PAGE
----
More than three decades after hunters discovered a string of human skeletal remains near a ranch in central Ohio, authorities have identified the bones, formerly known as John Doe, as former Columbus resident Robert A. Mullins.
The remains were originally found on Nov. 1, 1991, in a shallow grave dug next to a private farm road on the north side of an interstate highway, according to an announcement released Tuesday by the Ohio Attorney General’s office. Officials came to a number of conclusions over the years about the identity of the deceased, many of which turned out to be false, the office explained in a press release.
For example, the remains were initially believed to belong to an indigenous person, before further research by anthropologists suggested they belonged to a female, with an estimated height between 5 feet, 1 inch and 5 feet, 4 inches. At the time, the attorney general’s office said, staff involved in the investigation suspected the remains had been buried in the ground for about three years before they were discovered.
Over the next 31 years, investigators from the Pickaway County Sheriff’s Office and the Pickaway County Coroner’s Office continued to search for answers about the identity of the skeletal remains, using DNA technology to advance the case as technology advanced. Ultimately, the sheriff’s and coroner’s offices partnered with AdvanceDNA, a company focused on genetic and forensic genealogy, which uploaded a DNA profile of the unidentified remains to multiple databases in early 2022.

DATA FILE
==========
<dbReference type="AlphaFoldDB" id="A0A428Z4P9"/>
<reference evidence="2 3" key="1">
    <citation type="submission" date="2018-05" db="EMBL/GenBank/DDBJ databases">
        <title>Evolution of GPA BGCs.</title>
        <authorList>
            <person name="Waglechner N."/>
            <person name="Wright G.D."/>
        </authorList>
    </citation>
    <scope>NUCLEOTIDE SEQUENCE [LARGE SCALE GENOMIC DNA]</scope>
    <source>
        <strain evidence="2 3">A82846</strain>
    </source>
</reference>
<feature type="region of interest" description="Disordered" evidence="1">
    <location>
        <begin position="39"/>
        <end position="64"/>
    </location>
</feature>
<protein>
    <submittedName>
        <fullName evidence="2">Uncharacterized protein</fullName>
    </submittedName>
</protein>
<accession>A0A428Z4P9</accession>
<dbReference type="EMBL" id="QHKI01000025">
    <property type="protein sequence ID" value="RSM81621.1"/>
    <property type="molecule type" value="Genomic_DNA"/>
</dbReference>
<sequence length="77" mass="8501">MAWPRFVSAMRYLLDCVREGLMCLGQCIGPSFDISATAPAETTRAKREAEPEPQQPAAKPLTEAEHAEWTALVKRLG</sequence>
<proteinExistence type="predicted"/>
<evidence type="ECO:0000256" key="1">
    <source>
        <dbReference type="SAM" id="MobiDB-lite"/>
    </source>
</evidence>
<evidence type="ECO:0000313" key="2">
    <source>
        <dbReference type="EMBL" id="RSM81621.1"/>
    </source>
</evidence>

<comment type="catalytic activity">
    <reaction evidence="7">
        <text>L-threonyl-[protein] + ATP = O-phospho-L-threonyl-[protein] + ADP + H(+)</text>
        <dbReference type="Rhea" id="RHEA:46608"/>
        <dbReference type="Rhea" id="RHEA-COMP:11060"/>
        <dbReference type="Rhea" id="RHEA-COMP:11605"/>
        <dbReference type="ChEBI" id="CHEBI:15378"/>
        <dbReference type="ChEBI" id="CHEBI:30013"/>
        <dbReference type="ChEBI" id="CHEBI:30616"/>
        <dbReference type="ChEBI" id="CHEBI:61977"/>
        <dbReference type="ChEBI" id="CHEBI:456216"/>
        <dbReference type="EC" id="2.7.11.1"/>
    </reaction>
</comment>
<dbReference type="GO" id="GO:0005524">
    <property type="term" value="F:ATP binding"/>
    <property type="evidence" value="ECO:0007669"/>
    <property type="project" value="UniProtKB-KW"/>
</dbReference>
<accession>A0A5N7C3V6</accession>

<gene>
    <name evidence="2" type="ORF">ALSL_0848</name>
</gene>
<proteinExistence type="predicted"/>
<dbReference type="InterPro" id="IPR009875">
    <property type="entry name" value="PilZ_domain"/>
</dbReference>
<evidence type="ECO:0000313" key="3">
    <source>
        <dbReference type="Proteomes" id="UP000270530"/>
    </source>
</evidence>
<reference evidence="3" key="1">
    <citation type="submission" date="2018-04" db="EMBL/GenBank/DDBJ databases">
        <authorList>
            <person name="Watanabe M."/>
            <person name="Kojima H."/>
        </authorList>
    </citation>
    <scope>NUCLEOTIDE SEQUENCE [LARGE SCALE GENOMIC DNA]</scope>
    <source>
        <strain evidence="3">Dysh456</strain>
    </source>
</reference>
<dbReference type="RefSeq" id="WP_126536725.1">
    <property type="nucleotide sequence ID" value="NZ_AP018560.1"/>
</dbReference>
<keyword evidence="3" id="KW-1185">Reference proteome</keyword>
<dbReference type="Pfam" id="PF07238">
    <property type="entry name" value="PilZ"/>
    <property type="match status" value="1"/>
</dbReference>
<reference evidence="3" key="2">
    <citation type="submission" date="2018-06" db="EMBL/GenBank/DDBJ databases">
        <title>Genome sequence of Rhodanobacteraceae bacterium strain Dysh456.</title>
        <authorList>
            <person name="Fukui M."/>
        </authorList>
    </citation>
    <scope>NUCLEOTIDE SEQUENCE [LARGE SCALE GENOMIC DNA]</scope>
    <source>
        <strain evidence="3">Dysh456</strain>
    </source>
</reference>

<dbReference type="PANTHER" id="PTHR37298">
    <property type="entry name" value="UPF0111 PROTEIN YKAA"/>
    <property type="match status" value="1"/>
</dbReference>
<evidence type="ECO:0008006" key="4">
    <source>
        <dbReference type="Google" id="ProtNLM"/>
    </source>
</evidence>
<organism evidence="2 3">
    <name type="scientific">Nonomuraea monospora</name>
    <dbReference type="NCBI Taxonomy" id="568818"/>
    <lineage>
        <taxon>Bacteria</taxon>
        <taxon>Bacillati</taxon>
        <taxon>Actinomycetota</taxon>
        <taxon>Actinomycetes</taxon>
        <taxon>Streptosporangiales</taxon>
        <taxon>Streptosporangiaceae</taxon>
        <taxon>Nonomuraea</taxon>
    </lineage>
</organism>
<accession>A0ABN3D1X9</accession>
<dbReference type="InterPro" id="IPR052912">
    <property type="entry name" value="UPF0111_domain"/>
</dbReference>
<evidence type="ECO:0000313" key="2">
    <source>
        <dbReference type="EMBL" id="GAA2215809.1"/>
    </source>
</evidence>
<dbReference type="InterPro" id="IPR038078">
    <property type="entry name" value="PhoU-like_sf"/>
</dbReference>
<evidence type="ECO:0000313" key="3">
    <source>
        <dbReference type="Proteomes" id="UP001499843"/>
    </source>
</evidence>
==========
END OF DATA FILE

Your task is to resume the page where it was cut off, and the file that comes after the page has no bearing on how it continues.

“This is a matter of the advancement of science,” Ohio Attorney General Dave Yost said at a news conference Tuesday. “DNA is getting better and better. In 1991 you couldn’t extract DNA from bones. That required a later development called mitochondrial DNA.”
After seeing what authorities described as a major lead on November 1, 2022 — the 31st anniversary of the discovery — they contacted Mullins’ relatives and were eventually able to successfully match their DNA with the samples taken from his remains. were taken.
“Thirty-one Christmases have passed as this family waited for answers,” Yost said in a statement. “When the results weren’t immediate and things started to get cool, the Pickaway County Police Department jumped on their heels and kept trying until the evolution of DNA technology finally produced an identity for John Doe.”
Mullins’ family reported he went missing in late 1988 or early 1989, officials said. They told investigators he was about 21 years old at the time of his death and was 5 feet 8 inches tall, according to the Pickaway County Sheriff’s Office. Sheriff’s officers thanked Mullins’ family members for cooperating with the case, as they are Mullins’ distant cousins and have never met him, the office said in a statement.
The case remains an active murder investigation, authorities said. They ask anyone with information to report what they know to Lieutenant Jonathan Strawser of the Pickaway County Sheriff’s Office.
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